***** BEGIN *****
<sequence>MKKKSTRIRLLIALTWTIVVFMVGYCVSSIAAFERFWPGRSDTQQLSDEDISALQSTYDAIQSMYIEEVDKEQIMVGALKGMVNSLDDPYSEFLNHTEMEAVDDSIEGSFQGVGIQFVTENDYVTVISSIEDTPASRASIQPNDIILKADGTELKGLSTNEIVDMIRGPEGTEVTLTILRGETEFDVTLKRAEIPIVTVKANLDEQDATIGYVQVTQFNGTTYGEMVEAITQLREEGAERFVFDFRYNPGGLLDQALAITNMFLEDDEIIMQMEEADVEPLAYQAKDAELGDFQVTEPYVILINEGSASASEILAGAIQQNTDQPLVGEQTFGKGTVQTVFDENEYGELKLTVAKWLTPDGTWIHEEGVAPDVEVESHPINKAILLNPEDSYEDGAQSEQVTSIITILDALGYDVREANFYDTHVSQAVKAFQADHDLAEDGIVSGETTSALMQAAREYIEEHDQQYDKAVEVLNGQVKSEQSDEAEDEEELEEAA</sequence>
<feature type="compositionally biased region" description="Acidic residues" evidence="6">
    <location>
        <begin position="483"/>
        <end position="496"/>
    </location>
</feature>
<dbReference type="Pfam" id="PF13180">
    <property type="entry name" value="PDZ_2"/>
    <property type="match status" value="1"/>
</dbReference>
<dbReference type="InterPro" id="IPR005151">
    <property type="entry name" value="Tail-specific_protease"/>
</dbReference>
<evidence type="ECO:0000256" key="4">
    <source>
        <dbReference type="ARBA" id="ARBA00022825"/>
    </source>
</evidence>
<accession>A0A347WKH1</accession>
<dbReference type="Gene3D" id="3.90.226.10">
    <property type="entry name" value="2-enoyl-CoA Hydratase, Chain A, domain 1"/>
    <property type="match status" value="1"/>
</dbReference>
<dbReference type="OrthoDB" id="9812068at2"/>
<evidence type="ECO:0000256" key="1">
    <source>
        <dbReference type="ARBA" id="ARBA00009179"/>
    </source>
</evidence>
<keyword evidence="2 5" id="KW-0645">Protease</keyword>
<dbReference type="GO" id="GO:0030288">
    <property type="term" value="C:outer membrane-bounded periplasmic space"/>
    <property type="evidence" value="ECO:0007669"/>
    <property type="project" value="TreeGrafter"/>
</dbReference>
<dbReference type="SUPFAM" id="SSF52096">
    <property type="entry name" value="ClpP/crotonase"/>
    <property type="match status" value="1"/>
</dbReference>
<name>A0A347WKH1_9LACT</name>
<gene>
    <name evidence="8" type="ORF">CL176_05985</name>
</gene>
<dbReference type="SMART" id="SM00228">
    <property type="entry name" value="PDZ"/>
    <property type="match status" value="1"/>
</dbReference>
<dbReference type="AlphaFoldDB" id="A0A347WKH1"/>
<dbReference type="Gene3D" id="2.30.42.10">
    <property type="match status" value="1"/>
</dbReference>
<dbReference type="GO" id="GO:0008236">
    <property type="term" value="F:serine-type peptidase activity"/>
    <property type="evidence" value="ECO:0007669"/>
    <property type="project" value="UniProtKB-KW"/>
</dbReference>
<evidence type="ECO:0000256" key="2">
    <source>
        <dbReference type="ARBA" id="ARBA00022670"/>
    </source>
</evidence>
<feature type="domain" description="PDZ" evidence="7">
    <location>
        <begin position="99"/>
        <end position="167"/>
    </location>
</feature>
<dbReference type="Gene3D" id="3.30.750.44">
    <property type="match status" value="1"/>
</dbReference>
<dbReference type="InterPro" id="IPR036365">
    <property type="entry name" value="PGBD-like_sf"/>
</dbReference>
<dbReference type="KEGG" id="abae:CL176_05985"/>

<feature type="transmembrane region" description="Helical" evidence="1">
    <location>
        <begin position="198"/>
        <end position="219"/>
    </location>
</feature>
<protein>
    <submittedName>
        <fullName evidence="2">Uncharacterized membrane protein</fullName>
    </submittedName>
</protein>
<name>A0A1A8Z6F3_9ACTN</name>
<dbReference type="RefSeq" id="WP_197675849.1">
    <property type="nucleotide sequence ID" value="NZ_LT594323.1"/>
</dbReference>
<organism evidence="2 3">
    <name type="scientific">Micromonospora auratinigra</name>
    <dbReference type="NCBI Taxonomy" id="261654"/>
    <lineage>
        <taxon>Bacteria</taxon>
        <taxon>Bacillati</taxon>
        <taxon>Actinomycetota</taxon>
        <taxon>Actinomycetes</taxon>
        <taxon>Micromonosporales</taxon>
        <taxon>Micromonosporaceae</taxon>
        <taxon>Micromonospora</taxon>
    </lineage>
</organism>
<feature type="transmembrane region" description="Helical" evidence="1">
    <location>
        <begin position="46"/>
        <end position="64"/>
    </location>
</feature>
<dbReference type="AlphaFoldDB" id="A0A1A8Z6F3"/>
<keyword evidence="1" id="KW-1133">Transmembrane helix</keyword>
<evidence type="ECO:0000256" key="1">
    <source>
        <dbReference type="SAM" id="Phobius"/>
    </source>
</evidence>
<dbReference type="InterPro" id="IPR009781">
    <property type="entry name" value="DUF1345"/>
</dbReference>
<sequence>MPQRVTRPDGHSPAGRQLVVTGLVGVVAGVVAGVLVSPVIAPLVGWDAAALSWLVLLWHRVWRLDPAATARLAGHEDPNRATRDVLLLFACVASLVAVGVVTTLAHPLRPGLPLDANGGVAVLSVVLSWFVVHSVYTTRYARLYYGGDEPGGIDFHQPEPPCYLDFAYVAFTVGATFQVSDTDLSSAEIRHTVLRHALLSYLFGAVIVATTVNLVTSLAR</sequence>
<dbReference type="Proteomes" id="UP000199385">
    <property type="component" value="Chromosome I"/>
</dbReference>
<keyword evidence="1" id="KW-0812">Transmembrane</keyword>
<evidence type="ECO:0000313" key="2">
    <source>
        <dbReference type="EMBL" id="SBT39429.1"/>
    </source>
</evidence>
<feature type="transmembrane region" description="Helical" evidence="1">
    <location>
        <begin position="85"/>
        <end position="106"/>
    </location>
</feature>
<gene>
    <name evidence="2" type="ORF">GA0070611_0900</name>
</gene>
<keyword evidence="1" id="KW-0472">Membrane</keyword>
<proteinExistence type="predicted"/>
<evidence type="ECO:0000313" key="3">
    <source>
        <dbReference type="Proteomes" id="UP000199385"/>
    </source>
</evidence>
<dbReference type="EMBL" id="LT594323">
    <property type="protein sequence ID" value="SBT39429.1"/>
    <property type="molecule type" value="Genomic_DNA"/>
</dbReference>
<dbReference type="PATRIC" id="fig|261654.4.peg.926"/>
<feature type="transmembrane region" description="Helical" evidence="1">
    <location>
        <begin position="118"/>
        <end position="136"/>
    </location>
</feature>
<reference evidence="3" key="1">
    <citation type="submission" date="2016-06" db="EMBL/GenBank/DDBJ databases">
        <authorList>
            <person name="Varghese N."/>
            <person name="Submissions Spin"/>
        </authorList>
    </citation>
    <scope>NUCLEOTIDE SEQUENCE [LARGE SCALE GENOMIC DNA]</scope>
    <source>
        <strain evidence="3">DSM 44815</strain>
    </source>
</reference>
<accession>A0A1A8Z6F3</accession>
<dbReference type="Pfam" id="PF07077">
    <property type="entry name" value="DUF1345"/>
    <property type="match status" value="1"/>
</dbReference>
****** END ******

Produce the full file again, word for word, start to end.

<sequence>MKKKSTRIRLLIALTWTIVVFMVGYCVSSIAAFERFWPGRSDTQQLSDEDISALQSTYDAIQSMYIEEVDKEQIMVGALKGMVNSLDDPYSEFLNHTEMEAVDDSIEGSFQGVGIQFVTENDYVTVISSIEDTPASRASIQPNDIILKADGTELKGLSTNEIVDMIRGPEGTEVTLTILRGETEFDVTLKRAEIPIVTVKANLDEQDATIGYVQVTQFNGTTYGEMVEAITQLREEGAERFVFDFRYNPGGLLDQALAITNMFLEDDEIIMQMEEADVEPLAYQAKDAELGDFQVTEPYVILINEGSASASEILAGAIQQNTDQPLVGEQTFGKGTVQTVFDENEYGELKLTVAKWLTPDGTWIHEEGVAPDVEVESHPINKAILLNPEDSYEDGAQSEQVTSIITILDALGYDVREANFYDTHVSQAVKAFQADHDLAEDGIVSGETTSALMQAAREYIEEHDQQYDKAVEVLNGQVKSEQSDEAEDEEELEEAA</sequence>
<feature type="compositionally biased region" description="Acidic residues" evidence="6">
    <location>
        <begin position="483"/>
        <end position="496"/>
    </location>
</feature>
<dbReference type="Pfam" id="PF13180">
    <property type="entry name" value="PDZ_2"/>
    <property type="match status" value="1"/>
</dbReference>
<dbReference type="InterPro" id="IPR005151">
    <property type="entry name" value="Tail-specific_protease"/>
</dbReference>
<evidence type="ECO:0000256" key="4">
    <source>
        <dbReference type="ARBA" id="ARBA00022825"/>
    </source>
</evidence>
<accession>A0A347WKH1</accession>
<dbReference type="Gene3D" id="3.90.226.10">
    <property type="entry name" value="2-enoyl-CoA Hydratase, Chain A, domain 1"/>
    <property type="match status" value="1"/>
</dbReference>
<dbReference type="OrthoDB" id="9812068at2"/>
<evidence type="ECO:0000256" key="1">
    <source>
        <dbReference type="ARBA" id="ARBA00009179"/>
    </source>
</evidence>
<keyword evidence="2 5" id="KW-0645">Protease</keyword>
<dbReference type="GO" id="GO:0030288">
    <property type="term" value="C:outer membrane-bounded periplasmic space"/>
    <property type="evidence" value="ECO:0007669"/>
    <property type="project" value="TreeGrafter"/>
</dbReference>
<dbReference type="SUPFAM" id="SSF52096">
    <property type="entry name" value="ClpP/crotonase"/>
    <property type="match status" value="1"/>
</dbReference>
<name>A0A347WKH1_9LACT</name>
<gene>
    <name evidence="8" type="ORF">CL176_05985</name>
</gene>
<dbReference type="SMART" id="SM00228">
    <property type="entry name" value="PDZ"/>
    <property type="match status" value="1"/>
</dbReference>
<dbReference type="AlphaFoldDB" id="A0A347WKH1"/>
<dbReference type="Gene3D" id="2.30.42.10">
    <property type="match status" value="1"/>
</dbReference>
<dbReference type="GO" id="GO:0008236">
    <property type="term" value="F:serine-type peptidase activity"/>
    <property type="evidence" value="ECO:0007669"/>
    <property type="project" value="UniProtKB-KW"/>
</dbReference>
<evidence type="ECO:0000256" key="2">
    <source>
        <dbReference type="ARBA" id="ARBA00022670"/>
    </source>
</evidence>
<feature type="domain" description="PDZ" evidence="7">
    <location>
        <begin position="99"/>
        <end position="167"/>
    </location>
</feature>
<dbReference type="Gene3D" id="3.30.750.44">
    <property type="match status" value="1"/>
</dbReference>
<dbReference type="InterPro" id="IPR036365">
    <property type="entry name" value="PGBD-like_sf"/>
</dbReference>
<dbReference type="KEGG" id="abae:CL176_05985"/>

<feature type="transmembrane region" description="Helical" evidence="1">
    <location>
        <begin position="198"/>
        <end position="219"/>
    </location>
</feature>
<protein>
    <submittedName>
        <fullName evidence="2">Uncharacterized membrane protein</fullName>
    </submittedName>
</protein>
<name>A0A1A8Z6F3_9ACTN</name>
<dbReference type="RefSeq" id="WP_197675849.1">
    <property type="nucleotide sequence ID" value="NZ_LT594323.1"/>
</dbReference>
<organism evidence="2 3">
    <name type="scientific">Micromonospora auratinigra</name>
    <dbReference type="NCBI Taxonomy" id="261654"/>
    <lineage>
        <taxon>Bacteria</taxon>
        <taxon>Bacillati</taxon>
        <taxon>Actinomycetota</taxon>
        <taxon>Actinomycetes</taxon>
        <taxon>Micromonosporales</taxon>
        <taxon>Micromonosporaceae</taxon>
        <taxon>Micromonospora</taxon>
    </lineage>
</organism>
<feature type="transmembrane region" description="Helical" evidence="1">
    <location>
        <begin position="46"/>
        <end position="64"/>
    </location>
</feature>
<dbReference type="AlphaFoldDB" id="A0A1A8Z6F3"/>
<keyword evidence="1" id="KW-1133">Transmembrane helix</keyword>
<evidence type="ECO:0000256" key="1">
    <source>
        <dbReference type="SAM" id="Phobius"/>
    </source>
</evidence>
<dbReference type="InterPro" id="IPR009781">
    <property type="entry name" value="DUF1345"/>
</dbReference>
<sequence>MPQRVTRPDGHSPAGRQLVVTGLVGVVAGVVAGVLVSPVIAPLVGWDAAALSWLVLLWHRVWRLDPAATARLAGHEDPNRATRDVLLLFACVASLVAVGVVTTLAHPLRPGLPLDANGGVAVLSVVLSWFVVHSVYTTRYARLYYGGDEPGGIDFHQPEPPCYLDFAYVAFTVGATFQVSDTDLSSAEIRHTVLRHALLSYLFGAVIVATTVNLVTSLAR</sequence>
<dbReference type="Proteomes" id="UP000199385">
    <property type="component" value="Chromosome I"/>
</dbReference>
<keyword evidence="1" id="KW-0812">Transmembrane</keyword>
<evidence type="ECO:0000313" key="2">
    <source>
        <dbReference type="EMBL" id="SBT39429.1"/>
    </source>
</evidence>
<feature type="transmembrane region" description="Helical" evidence="1">
    <location>
        <begin position="85"/>
        <end position="106"/>
    </location>
</feature>
<gene>
    <name evidence="2" type="ORF">GA0070611_0900</name>
</gene>
<keyword evidence="1" id="KW-0472">Membrane</keyword>
<proteinExistence type="predicted"/>
<evidence type="ECO:0000313" key="3">
    <source>
        <dbReference type="Proteomes" id="UP000199385"/>
    </source>
</evidence>
<dbReference type="EMBL" id="LT594323">
    <property type="protein sequence ID" value="SBT39429.1"/>
    <property type="molecule type" value="Genomic_DNA"/>
</dbReference>
<dbReference type="PATRIC" id="fig|261654.4.peg.926"/>
<feature type="transmembrane region" description="Helical" evidence="1">
    <location>
        <begin position="118"/>
        <end position="136"/>
    </location>
</feature>
<reference evidence="3" key="1">
    <citation type="submission" date="2016-06" db="EMBL/GenBank/DDBJ databases">
        <authorList>
            <person name="Varghese N."/>
            <person name="Submissions Spin"/>
        </authorList>
    </citation>
    <scope>NUCLEOTIDE SEQUENCE [LARGE SCALE GENOMIC DNA]</scope>
    <source>
        <strain evidence="3">DSM 44815</strain>
    </source>
</reference>
<accession>A0A1A8Z6F3</accession>
<dbReference type="Pfam" id="PF07077">
    <property type="entry name" value="DUF1345"/>
    <property type="match status" value="1"/>
</dbReference>